Lessons Learned from ASL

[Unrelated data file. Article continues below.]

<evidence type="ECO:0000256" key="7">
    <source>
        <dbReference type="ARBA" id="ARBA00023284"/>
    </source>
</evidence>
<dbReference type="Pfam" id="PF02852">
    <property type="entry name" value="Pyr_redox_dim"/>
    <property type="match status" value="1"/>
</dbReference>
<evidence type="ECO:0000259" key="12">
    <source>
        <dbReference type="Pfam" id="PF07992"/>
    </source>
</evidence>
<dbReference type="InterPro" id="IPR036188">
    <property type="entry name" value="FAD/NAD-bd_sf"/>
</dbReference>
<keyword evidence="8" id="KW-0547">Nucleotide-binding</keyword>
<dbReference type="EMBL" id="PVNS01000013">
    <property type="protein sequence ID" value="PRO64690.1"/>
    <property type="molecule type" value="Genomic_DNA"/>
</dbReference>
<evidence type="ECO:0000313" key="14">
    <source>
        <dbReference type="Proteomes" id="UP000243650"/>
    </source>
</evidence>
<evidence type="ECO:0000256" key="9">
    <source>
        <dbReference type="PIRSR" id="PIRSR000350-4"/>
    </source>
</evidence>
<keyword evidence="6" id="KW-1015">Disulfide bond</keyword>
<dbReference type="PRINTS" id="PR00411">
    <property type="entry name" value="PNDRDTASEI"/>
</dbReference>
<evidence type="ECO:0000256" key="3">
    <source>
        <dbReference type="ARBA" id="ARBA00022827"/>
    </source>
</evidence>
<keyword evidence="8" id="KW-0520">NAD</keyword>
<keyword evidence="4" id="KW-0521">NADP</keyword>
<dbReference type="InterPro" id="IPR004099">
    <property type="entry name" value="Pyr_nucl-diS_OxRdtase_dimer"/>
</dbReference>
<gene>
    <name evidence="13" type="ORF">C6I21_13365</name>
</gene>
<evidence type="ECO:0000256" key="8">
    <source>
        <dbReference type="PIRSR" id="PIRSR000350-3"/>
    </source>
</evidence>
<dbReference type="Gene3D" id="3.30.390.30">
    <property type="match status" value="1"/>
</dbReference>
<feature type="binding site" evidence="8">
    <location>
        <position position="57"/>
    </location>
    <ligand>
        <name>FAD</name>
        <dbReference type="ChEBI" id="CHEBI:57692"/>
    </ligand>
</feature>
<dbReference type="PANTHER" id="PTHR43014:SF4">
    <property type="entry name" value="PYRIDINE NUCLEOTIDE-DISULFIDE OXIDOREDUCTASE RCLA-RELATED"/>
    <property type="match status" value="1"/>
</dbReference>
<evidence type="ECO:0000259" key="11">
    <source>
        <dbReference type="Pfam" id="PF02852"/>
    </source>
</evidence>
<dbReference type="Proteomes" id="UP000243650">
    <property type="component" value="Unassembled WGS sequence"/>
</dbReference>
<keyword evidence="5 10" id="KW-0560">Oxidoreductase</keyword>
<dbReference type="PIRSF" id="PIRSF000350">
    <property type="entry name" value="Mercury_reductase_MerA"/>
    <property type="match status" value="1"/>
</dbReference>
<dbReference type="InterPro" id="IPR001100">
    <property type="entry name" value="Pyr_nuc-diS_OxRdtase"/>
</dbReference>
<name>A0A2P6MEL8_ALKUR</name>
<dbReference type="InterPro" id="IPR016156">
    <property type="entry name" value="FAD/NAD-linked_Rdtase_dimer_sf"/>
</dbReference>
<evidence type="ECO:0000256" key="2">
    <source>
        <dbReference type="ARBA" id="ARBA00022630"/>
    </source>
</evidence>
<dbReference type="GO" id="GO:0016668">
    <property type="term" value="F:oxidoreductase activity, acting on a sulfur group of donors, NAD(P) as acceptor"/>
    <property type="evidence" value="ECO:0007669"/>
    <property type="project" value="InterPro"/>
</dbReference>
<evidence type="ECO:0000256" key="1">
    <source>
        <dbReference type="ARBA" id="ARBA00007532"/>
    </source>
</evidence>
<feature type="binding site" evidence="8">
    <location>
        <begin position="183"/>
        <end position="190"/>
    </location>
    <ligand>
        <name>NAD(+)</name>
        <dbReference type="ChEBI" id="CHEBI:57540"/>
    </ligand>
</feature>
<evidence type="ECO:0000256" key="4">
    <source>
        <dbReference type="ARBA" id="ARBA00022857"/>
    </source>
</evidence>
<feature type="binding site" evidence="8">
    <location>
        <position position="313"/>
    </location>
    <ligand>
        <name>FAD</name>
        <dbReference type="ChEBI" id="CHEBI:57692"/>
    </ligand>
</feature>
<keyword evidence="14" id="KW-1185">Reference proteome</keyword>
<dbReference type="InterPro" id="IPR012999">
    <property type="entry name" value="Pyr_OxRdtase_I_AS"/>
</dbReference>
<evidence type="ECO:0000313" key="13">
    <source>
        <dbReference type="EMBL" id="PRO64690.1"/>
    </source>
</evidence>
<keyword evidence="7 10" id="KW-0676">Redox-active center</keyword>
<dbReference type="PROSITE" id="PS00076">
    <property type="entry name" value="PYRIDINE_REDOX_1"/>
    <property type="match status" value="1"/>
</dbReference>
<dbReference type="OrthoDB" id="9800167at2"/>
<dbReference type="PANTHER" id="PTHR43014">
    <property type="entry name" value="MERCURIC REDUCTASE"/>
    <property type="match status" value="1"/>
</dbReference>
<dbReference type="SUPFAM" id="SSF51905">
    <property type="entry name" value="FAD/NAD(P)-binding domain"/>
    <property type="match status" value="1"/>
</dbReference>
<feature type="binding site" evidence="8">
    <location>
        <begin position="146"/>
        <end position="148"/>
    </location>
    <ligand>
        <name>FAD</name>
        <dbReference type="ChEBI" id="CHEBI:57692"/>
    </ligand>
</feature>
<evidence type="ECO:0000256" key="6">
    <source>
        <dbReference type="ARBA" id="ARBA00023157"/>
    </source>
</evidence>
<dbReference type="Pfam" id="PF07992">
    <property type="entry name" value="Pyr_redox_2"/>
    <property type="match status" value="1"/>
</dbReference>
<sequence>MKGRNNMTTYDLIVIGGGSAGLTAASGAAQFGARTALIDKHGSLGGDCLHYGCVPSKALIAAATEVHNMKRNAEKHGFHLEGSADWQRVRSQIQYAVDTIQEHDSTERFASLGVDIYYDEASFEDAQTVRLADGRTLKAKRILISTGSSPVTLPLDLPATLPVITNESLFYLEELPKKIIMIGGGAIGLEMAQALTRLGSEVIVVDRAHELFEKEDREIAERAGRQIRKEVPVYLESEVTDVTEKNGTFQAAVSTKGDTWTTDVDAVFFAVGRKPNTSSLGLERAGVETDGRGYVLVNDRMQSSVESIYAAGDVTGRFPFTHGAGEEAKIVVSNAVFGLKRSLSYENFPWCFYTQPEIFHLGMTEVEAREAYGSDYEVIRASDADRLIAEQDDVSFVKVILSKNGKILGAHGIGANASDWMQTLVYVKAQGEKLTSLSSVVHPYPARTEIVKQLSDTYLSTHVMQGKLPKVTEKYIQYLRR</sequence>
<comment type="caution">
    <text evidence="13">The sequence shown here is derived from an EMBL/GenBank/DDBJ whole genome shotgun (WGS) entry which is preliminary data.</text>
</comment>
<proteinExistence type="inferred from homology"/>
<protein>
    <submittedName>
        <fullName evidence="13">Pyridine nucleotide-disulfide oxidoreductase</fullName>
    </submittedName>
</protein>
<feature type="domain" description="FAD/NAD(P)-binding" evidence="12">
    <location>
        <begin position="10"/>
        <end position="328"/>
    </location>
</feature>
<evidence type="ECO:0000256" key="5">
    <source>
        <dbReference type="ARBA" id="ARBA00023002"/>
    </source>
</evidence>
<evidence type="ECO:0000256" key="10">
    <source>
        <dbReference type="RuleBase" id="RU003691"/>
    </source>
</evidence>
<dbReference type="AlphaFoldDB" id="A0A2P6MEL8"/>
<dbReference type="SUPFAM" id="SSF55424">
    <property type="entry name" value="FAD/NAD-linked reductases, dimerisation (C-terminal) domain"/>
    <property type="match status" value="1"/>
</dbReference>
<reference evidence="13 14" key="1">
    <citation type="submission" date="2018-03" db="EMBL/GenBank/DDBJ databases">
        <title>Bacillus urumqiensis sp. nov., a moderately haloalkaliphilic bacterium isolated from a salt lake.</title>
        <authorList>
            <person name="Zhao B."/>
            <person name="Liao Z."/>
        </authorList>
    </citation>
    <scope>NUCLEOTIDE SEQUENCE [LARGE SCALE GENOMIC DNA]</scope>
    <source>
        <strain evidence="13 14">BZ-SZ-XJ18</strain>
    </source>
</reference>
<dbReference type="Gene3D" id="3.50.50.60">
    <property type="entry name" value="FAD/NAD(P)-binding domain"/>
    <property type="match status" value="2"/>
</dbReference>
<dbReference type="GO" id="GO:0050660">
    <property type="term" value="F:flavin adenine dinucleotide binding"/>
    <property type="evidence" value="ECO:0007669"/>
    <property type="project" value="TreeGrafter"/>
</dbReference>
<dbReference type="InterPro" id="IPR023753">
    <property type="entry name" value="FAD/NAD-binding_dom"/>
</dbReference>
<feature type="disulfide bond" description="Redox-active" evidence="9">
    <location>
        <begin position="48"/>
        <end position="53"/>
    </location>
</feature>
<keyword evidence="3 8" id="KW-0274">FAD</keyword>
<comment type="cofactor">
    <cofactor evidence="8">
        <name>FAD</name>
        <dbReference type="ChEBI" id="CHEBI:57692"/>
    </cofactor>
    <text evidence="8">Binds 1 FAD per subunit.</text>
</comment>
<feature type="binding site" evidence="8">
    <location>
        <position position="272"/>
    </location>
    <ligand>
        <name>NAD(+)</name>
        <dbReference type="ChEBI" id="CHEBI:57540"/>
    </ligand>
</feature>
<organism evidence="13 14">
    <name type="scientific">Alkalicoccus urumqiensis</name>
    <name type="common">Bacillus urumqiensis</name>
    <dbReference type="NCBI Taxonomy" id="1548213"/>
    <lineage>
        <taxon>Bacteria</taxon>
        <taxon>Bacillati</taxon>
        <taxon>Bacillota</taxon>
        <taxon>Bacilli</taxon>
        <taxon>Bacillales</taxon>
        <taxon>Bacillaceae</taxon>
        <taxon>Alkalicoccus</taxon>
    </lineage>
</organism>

A few months ago, I decided that I was going to try learning American Sign Language (ASL). I'm not fluent in a second language, though I wish that I was. Having worked with a deaf therapy client once in the past (with the help of an ASL interpreter), the language, as well as deaf culture, interest me. Visually, it's a beautiful language. More importantly though, having the ability to communicate in another language is also a practical skill that is useful as a therapist. So, I set out to begin learning ASL. It has started out well, with the help of a book and DVD, and I plan to attend a class in the near future. To my surprise, my efforts to learn ASL have taught me more than how to sign the letters of the alphabet or basic gestures such as please and thank you. First of all, learning ASL immediately instills a new appreciation for being able to hear and communicate verbally. It's an easy thing to take for granted. Learning ASL also reminded me of the difficulty in mastering a new skill that is completely foreign. I ask my clients to do this, in a similar way, all the time. An important part of therapy is learning new skills to cope with things such as anxiety, depression, and stress. I teach these skills and techniques to clients and ask that they practice using them as much as possible. American Sign Language is giving me a rude awakening that learning a new skill (and then actually following through with practicing it consistently to get better at it) is easier said than done. I can more deeply empathize with my clients and understand their feelings of frustration when it doesn't come naturally to make a new skill, such as diaphragmatic/relaxation breathing, a daily practice. I will continue my journey of learning ASL and in discouraged moments will have to listen to my own advice that persistence pays off. Hmmm, I wonder how to sign "persistence pays off".